3D printing with Acetal Filament

Jeff Nading

3D printing with Acetal Filament
« on July 12th, 2014, 06:08 AM »Last edited on July 12th, 2014, 06:26 AM
Found some very useful information on 3d printing with acetal filament from Tony Lock. I plan on continuing his research on this subject once I complete my next printer build, all I have left to do is wire it up and build a hotend to with stand higher temperatures, plan on testing nylon as well.

http://blog.think3dprint3d.com/2013/09/3d-printing-with-acetal-filament.html

Also found taulman's work with nylon here

http://www.instructables.com/id/Combination-CNC-Machine-and-3D-Printer/?ALLSTEPS#step7

http://www.instructables.com/id/Combination-CNC-Machine-and-3D-Printer/?ALLSTEPS#step7

http://www.instructables.com/member/taulman/

http://taulman3d.com/

MattCulver

Re: 3D printing with Acetal Filament
« Reply #1, on September 13th, 2014, 09:14 AM »
Has anyone considered a close alternative to acetal (aka polyoxymethylene, Delrin) ? There is a close cousin to Delrin which is an acetal copolymer.   I've worked with Delrin previously but not with extrusion 3d printing.  I was learning to use vacuum forming to make durable objects and initially decided Delrin had the properties I wanted.  After working with it for a few months I decided to try Acetron which a copolymer of acetal (Delrin).  Acetron has a slightly lower melting point and flows much easier than Delrin and I was able to make quite nice objects using this material.  It's physical properties are nearly identical to Delrin (slick surface, strength, abrasion resistant, chemical resistance) but I found it much easier to work with.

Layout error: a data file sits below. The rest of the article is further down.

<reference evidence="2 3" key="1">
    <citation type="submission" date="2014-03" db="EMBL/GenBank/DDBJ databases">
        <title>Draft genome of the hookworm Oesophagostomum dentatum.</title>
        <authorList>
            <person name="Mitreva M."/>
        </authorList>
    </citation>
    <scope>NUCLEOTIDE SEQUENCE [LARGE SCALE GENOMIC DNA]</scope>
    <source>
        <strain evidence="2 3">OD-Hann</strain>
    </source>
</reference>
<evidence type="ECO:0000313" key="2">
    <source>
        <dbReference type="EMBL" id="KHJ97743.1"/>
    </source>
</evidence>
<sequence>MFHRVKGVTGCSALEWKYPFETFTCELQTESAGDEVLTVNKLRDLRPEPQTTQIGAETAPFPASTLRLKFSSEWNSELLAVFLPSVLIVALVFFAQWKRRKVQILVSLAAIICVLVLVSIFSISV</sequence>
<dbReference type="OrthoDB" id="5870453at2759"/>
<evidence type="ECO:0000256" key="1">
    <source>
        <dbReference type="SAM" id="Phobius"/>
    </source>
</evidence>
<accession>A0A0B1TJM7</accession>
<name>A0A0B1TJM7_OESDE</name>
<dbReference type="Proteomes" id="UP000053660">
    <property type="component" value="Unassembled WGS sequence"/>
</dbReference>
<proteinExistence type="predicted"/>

Jeff Nading

Re: 3D printing with Acetal Filament
« Reply #2, on September 27th, 2014, 01:09 PM »
I would say if the electrical and resistance properties are the same or better, then it would be a good substitute for Delrin. Any idea of cost verses Derin?